500 Years On – Does Our Reformation Need A Reformation?

If you go to Mali in West Africa one of the first things you will invariably hear are the stories of the great Mansa Musa and his Malian Empire; of the Hajj when he took so much gold through Cairo that he collapsed the economy for a decade and sparked a rush to find Timbuktu, that fabled university town where books sold for more than their weight in gold and great Islamic scholars arriving to teach were turned away for remedial courses in Fez before they were allowed to ply their trade. You sit quietly by, listen to the stories, and walk down the dusty streets jumping over open sewage ditches and beside naked children on your way to observe something onetime grand; a 700 year old mosque, a dusty moth-eaten book which catalogs the first medical description of tuberculosis. It’s all very nostalgic and inspiring but as the tour guide beams you can’t help ask the question, if only to yourself, “Aha, very nice. But what have you done lately?”

We are remembering tomorrow 500 years of the Protestant Reformation. You remember, that moment when some unknown monk somewhere in the German hinterlands nailed a big list to an even bigger wooden door. Boy we have celebrated that event, haven’t we – we ‘children of the kindly west’. And why not? It gave us reading which gave us science which gave us invention which gave us immense wealth which gave us – Miley Cyrus and Kim Kardashian.

“But what have you done lately?”

Yes, we are living better than we ever have; at least than we can remember. Lifespans have doubled; medicine is better; people have more options; better understanding of the world around us has allowed us to (sometimes) solve problems before they become ‘extinction level events’. In Angus Deaton’s amazing book (review forthcoming) “The Great Escape” he uses his not-insubstantial economic prowess to paint this picture. To be sure, all our ‘advances’ pale compared to life before the biblical great flood, when people were living 900 years (Oh, object to me referring to the Bible? Isn’t that what Luther was fighting for after all?) But, seriously, what have we done lately? The relentless march of information, our Internet which half of the world uses to surf porn and the other half to hurl anonymous insults at each other? A generation stupider than the last, which was stupider than the previous and on in a regressive shame-march through history? How about mechanization, which has given us mono-cropping and a new landlessness which has allowed the advance of, oh let’s call it ‘the politics of no-skin-in-the-game’? Modernity, which gave us – post-modernity where people deny even what is before their eyes using sense that has not been common in a long time. Truth, reason, faith, freedom – all branded tired prejudices and ancient ‘reformation era’ anachronisms to be discarded by that most bitter philosophy of all which people like to call ‘intersectionality’.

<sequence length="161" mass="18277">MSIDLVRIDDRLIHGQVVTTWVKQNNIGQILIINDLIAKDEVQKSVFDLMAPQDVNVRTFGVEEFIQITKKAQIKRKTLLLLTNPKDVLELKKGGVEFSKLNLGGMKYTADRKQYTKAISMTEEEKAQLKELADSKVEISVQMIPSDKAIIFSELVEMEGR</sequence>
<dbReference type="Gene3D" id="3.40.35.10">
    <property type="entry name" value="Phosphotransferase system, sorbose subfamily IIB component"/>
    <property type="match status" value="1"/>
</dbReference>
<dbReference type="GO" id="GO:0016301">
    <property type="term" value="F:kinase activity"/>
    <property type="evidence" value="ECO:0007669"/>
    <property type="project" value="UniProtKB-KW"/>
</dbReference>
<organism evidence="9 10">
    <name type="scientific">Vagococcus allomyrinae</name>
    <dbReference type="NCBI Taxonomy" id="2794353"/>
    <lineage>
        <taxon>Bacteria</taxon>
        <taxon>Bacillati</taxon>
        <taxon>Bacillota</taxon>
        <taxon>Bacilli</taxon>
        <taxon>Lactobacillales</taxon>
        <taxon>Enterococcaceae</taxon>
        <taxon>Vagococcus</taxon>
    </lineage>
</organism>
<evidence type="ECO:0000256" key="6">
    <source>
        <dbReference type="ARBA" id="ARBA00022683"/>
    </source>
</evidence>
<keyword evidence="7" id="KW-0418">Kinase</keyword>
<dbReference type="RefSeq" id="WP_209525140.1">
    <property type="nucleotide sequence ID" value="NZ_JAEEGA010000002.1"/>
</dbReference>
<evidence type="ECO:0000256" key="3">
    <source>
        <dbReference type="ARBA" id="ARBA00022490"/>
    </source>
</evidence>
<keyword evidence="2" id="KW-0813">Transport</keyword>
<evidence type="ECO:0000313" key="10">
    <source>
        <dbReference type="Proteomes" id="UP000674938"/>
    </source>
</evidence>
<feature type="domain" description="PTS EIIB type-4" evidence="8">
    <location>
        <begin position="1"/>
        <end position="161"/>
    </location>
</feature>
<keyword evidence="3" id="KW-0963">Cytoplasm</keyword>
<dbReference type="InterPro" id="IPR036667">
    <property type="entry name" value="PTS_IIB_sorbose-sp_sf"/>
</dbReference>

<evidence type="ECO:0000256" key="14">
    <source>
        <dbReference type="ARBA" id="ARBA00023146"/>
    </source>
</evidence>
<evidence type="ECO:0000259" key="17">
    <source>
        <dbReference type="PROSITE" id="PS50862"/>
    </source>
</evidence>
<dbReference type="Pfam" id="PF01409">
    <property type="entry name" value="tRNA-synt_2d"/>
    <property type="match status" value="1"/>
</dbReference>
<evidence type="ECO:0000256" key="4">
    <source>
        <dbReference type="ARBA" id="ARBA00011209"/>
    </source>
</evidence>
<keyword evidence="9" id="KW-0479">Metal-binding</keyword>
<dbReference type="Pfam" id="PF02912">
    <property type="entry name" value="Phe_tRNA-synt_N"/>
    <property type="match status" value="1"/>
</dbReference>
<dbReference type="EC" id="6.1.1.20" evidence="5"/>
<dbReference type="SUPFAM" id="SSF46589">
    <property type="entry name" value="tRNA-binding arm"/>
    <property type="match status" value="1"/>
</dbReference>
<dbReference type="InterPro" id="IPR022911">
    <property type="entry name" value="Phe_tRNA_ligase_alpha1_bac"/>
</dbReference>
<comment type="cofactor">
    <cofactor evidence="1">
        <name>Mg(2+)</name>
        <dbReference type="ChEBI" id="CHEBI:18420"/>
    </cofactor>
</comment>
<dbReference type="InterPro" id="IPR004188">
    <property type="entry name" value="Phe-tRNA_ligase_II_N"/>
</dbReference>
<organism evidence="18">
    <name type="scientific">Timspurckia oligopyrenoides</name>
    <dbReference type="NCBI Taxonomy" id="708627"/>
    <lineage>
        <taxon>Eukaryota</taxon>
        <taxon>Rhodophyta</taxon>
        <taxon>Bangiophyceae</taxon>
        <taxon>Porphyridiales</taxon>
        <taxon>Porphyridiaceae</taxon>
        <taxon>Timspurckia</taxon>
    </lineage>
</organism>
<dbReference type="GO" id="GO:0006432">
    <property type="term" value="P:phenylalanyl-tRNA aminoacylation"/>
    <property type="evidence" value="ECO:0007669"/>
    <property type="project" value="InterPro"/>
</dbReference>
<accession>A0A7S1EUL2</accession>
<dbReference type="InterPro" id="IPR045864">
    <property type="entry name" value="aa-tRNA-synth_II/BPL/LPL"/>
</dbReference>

Yes, we have Netflix and Burger King; but we also have modern art (a toilet nailed to a 2X4), existentialism, nihilism and – wait for it – communism. We have mega-churches and house churches and do-it-yourself churches and exclusive churches and Bibles, oh so many Bibles – again that was pretty much Luther’s whole point, wasn’t it? But when was the last time you read one? Or have you pulled a bait and switch with Luther, taking his reformation and using it as an opportunity to read Clive Cussler or, worse, Thomas Piketty?

We have space travel and the science channel and the Cern supercollider. But we also have nuclear weapons and forced labor camps and chemical weapons and industrial-grade murder. We all have an air-conditioner and a personal computer but we also have immense inequality which, as Deaton says is sometimes “(…) unhelpful – when those who have escaped (poverty) protect their positions by destroying the escape routes behind them.”

Have we taken the vessel of tremendous intellectual nourishment bequeathed to us by Luther, emptied it of its sustaining food only to refill it with candy-corn on this October 31st, the 500th anniversary of our amazing reformation? And does that same reformation now need a new reformation?

Well that was fun, a rant is always good for the soul 🙂 I am of course being tongue-in-cheek, because ‘what have we done lately?’ — as it turns out, as Deaton has pointed out, has been a lot. But how much of it is good and true; that which is befitting a life more abundant?

About Joel D. Hirst

Joel D. Hirst is a novelist and a playwright. His most recently released work is "Dreams of the Defeated: A Play in Two Acts" about a political prisoner in a dystopian regime. His novels include "I, Charles, From the Camps" about the life of a young man in the African camps and "Lords of Misrule" about the making and unmaking of a jihadist in the Sahara. "The Lieutenant of San Porfirio" and its sequel "The Burning of San Porfirio" are about the rise and fall of socialist Venezuela (with magic).
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1 Response to 500 Years On – Does Our Reformation Need A Reformation?

  1. tjbarnum says:

    Great! …the rotting of Western Civilization. Miley Cyrus! Porn and anonymous threats! Gallows humor at its best. Good writing to wake up to. (I always thought how amazing that a jerk like Martin Luther could usher in such a profound effect on history.) But, what do I know…


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